Telling the Truth . . .
I know a good number of people who won't "bother" to read fiction. . . .
The reason most often given is that these busy individuals only have time for "truth" or "facts" (as in a biography or a newspaper article). They don't have time for fictional stories. Some wonder why anyone would write a fiction story about faith. They reason that Christian Fiction is a contradiction in terms.
Let's say for a moment that you and I are sitting somewhere talking. Better yet, let's make that a church pew. Think of the Bibles all around us. The sounds of the sermon and the worship music are just now fading. Banners proclaiming God's greatness, truth, and victory surround us on the walls. I've asked you to linger a moment because I have something to say to you. If you have the slightest inkling my words may touch upon an area of struggle or a place of pain in your life, you may bolt from the room. Or maybe you'll just stiffen your back and begin laying a nice, solid wall of brick in front of your heart.
I begin by saying, "You know what's wrong with your life?" Yes. I'm just gonna give it to you straight. The truth, the precise reality, the facts. That's what you want, right? And, you're ready to agree when I give it to you, right?
Despite our recitations about wanting to know the truth, most humans only want to know it when it, a) makes us feel good, or b) is about somebody else. We're full of good intentions, and excuses . . . and reasons why the truth doesn't apply to us in a particular situation.
God has known about the "hearing problem" in people all along. That's why He often speaks to people through stories, allegories, and parables. God has people tell stories? Why?
You're King David and you've successfully averted being caught in adultery and murder. Of course, your times with the Lord have totally dried up . . . but how would anyone else know this?
"Your highness," a servant says. "Nathan the prophet is here to see you."
You're nervous. Does Nathan know . . . anything? You know you can't avoid him. It would look very suspicious if you refused to see him. Plus, you've begun to sorely miss the presence of God. There was a time when you had such sweet communion with the Lord. Maybe in Nathan's face you'll see just a glimpse of the glory, a hint of the peace YOU used to experience.
Nathan comes in and after a few uncomfortable moments he starts telling this story about a guy with a lamb. Good. No lightning bolts, no screaming. This is about somebody else's problem. Someone with a lamb. You were a humble shepherd boy not so long ago, so this story has some interest. You forget all your misgivings about Nathan's visit and you get caught up in his report of a man with one beloved little ewe lamb. You've kept lambs before, loved them, raised them, and even endangered your own life to save them from harm!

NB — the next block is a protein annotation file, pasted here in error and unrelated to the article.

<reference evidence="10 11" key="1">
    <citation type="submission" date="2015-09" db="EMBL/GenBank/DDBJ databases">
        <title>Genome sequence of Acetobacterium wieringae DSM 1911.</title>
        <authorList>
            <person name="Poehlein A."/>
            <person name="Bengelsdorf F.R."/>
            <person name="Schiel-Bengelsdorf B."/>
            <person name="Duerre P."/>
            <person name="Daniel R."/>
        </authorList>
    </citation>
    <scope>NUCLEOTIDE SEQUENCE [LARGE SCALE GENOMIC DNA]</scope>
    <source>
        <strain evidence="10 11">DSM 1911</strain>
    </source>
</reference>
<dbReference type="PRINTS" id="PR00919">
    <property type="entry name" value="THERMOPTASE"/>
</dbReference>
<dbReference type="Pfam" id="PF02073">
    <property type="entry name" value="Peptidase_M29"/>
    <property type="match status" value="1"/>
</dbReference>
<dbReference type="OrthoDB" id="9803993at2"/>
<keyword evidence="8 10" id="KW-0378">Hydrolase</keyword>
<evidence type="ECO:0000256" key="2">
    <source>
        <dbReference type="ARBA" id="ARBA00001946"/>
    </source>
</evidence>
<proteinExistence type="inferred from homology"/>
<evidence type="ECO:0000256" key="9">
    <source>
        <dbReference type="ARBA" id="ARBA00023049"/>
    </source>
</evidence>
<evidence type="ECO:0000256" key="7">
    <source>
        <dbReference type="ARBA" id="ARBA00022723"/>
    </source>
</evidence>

Nathan continues, and the guy in his story seems like a good sort. He loves his lamb. He's got a rich neighbor who has herds of sheep and cows. And when this wealthy neighbor has a guest over, rather than kill one of his own sheep, he takes the first man's only lamb and serves it up for dinner!
You're outraged. Nobody in your kingdom is getting away with THAT! God made you king and He's given you truth in your heart. You know right from wrong, and this rotten neighbor who stole and killed the lamb should be punished severely. . . right now!
2 Samuel 12:7-9 Then Nathan said to David, "You are the man! This is what the LORD, the God of Israel, says: 'I anointed you king over Israel, and I delivered you from the hand of Saul. I gave your master's house to you . . . I gave you the house of Israel and Judah. And if all this had been too little, I would have given you even more. Why did you despise the word of the LORD by doing what is evil in his eyes? You struck down Uriah the Hittite with the sword and took his wife to be your own. You killed him . . .'"
You see, David was all too ready to deny/defend what he himself had done. But when presented with a dilemma involving someone else he could clearly see the error in it. After he'd grasped the truth, it could be applied to his own situation. Instead of being defensive or angry, he was broken to the core and he repented.
God's desire is not to punish us, but to have unbroken communion with us.
God used a "story" to get past David's defense system and shoot him right through the heart with an arrow of truth--not so He could kill David, but so David would turn around. As soon as David repented, he was on his way to having a restored relationship with the Father.
Jesus, The Truth, stood among the people and told the story of a young man who wanted his inheritance now. Some of the fathers in the audience probably remembered that pain--the pain of having a son say, in essence, "Your only value to me is your money. I wish you were dead so I could have it now!" Some of the others in the crowd probably thought of a sibling who was a selfish fool (not an obedient child like them). Still others wished that they could get their inheritance now. As Jesus' tale unfolded, people began to identify with different characters, began to see motives laid bare, to see how things had gone sour . . . and then, somehow, came to a place of seeing their own, true state.
I wonder how many prodigal sons went home after they heard Jesus' story, willing to be just a servant in their father's house. I wonder how many people realized how stupid they'd been with their choices and that very moment resolved to meet with God and make it right. All because of a story.
I believe part of my purpose in life is to communicate God's love to people . . . and one way I'm gonna do it is with stories.
Copyright 2004 Terry L. Craig
If you liked this article, you might want to read, Science Fiction and Our Brokenness
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Other fiction books published at Wild Flower Press, Inc.:
by Stephanie Bennett